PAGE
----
I have two kids, both boys, born twelve months apart and both born during Washington Wizards playoffs series.
The birth of my firstborn, Lorenzo, coincided with the start of the 2017 Eastern Conference Semifinals against the Boston Celtics – his mother went into labor shortly before tipoff of Game 1, and the game was playing in the background during the first hours of a long delivery. When Luca joined our family a year later in April 2018, the Wizards were in the midst of a first-round series with the Toronto Raptors.
In both cases, I hoped the introduction to the world of a new WizKid would bring with it a wave of fortune for the hometown basketball team. I fantasized of pointing to my boys as good luck charms, of sharing pictures of them in Wizards newborn onesies, and, above all, of them being welcomed into this life with a winning team to root for. In both cases, my dreams would not be realized, doomed in large part by the glaring deficiencies in how our long-time General Manager assembled the team roster.
I remember sitting in a Labor and Delivery room, trying to mute my yells of frustration so as to not to wake my resting wife and newborn son, as I watched a 5’8” guard carve our team up for 53 points because we didn’t have a competent rim protector. Then, a few days later in one of our son’s first nights at home, I looked on with equal anguish as the playoff campaign came to an end with our star backcourt succumbing to the exhaustion of a long season without serviceable backups. The next year from a hospital couch, I’d watch the season end in similarly depressing fashion, derailed this time by the GM’s inability to field a team that could seed high enough to avoid a matchup against the conference’s top team.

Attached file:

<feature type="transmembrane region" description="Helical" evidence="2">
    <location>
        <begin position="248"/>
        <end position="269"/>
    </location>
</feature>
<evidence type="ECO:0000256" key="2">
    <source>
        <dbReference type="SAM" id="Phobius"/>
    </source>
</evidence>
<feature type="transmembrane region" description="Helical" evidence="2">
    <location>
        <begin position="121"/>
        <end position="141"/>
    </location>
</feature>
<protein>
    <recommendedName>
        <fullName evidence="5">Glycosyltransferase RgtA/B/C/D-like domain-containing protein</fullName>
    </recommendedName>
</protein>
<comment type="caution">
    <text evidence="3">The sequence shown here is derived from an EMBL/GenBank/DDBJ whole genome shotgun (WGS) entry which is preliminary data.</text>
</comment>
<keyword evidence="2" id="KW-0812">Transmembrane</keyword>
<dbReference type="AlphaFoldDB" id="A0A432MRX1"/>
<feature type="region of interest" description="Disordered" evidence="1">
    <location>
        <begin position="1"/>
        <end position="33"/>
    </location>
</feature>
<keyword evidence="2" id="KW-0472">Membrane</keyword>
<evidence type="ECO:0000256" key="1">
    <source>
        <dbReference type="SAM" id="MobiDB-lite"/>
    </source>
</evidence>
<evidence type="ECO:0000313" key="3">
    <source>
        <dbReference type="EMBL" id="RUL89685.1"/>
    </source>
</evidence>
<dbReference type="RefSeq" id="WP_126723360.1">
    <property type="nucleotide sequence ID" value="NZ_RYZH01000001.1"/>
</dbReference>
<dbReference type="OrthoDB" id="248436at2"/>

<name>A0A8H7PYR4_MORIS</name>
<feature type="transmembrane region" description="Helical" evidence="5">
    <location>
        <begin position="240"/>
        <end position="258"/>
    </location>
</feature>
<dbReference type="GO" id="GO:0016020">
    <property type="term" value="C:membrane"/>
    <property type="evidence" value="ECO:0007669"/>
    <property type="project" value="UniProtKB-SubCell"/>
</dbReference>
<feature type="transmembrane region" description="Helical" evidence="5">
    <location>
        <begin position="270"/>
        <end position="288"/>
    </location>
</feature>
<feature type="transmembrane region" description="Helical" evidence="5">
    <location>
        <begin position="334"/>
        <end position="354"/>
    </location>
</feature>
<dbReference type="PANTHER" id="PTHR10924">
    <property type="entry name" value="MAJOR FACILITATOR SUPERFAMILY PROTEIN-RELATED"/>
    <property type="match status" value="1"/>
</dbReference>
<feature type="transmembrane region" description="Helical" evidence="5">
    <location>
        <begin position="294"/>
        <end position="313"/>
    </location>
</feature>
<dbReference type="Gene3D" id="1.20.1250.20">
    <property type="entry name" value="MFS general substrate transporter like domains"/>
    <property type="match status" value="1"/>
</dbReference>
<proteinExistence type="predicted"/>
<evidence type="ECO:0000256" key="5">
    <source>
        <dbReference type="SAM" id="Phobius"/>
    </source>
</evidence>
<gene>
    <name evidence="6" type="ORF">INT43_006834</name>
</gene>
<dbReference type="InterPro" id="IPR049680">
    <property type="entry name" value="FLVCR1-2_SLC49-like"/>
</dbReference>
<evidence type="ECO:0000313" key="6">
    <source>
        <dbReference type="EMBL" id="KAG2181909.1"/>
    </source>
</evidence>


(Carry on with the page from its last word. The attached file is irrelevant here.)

These were not the basketball memories that I wanted to associate with my first days of fatherhood.
Teaching my boys the peculiar ritual of rooting for the Wizards was supposed to be fun; using them as excuses to attend games, instructing them to admire – but not play with – my bobblehead collection, regaling them with tales of Agent Zero and Pierre McGee. Instead, Wizards basketball was becoming less and less of a fixture of our household, trending quickly downward in alignment with the team’s own continuous regression.
I thought to myself that perhaps there was no other way to be initiated as a Wizards fan than to be immersed in disappointment from the outset – such a start would certainly set expectations appropriately. I laughed (cried) that nothing could so perfectly capture the #SoWizards curse for me than seeing the heirs to my rabid fandom doomed to ultimately grow up rooting for another basketball team.
Then again, if the next forty years of professional basketball in the nation’s capital turned out anything like the previous forty, did I even want to saddle my offspring with the burden of believing that DC was rising? Maybe it was better to let them live happy, unfettered lives as Capitals or Manchester City fans. This is what the miserable, soul-crushing past two seasons of NBA basketball had brought me to: a dejection and hopelessness for the future that was so strong that I might’ve considered letting my bloodline of Wizards devotion die with me.
Then, on April 2, 2019, a date which will live in reverence, the heavens opened up, the earth stopped spinning, and Ernie Grunfeld was fired as President of Basketball Operation to restore the hope of Wizards fans everywhere.
It’s hard to explain how out-of-nowhere the Grunfeld firing came. Ernie was so secure in his institutionalized position of engineering incompetence, that fans were almost forced to accept the he’d be trading draft picks to get rid of bad contracts into perpetuity. As much as everybody related to the sentiment behind a good “Fire Ernie” chant, it eventually wasn’t worth wasting your breath.
It’s also hard to explain just how universal the jubilant reaction to Ernie’s dismissal was. As soon as the news broke, I received congratulatory messages and texts with prayer hands emojis from all corners – DC, Maryland, Virginia, California, Brazil, friends, enemies, people I hadn’t talked to in years – all ecstatic that even though no roster changes had occurred, at least the pervading shadow of the General Mismanager was gone!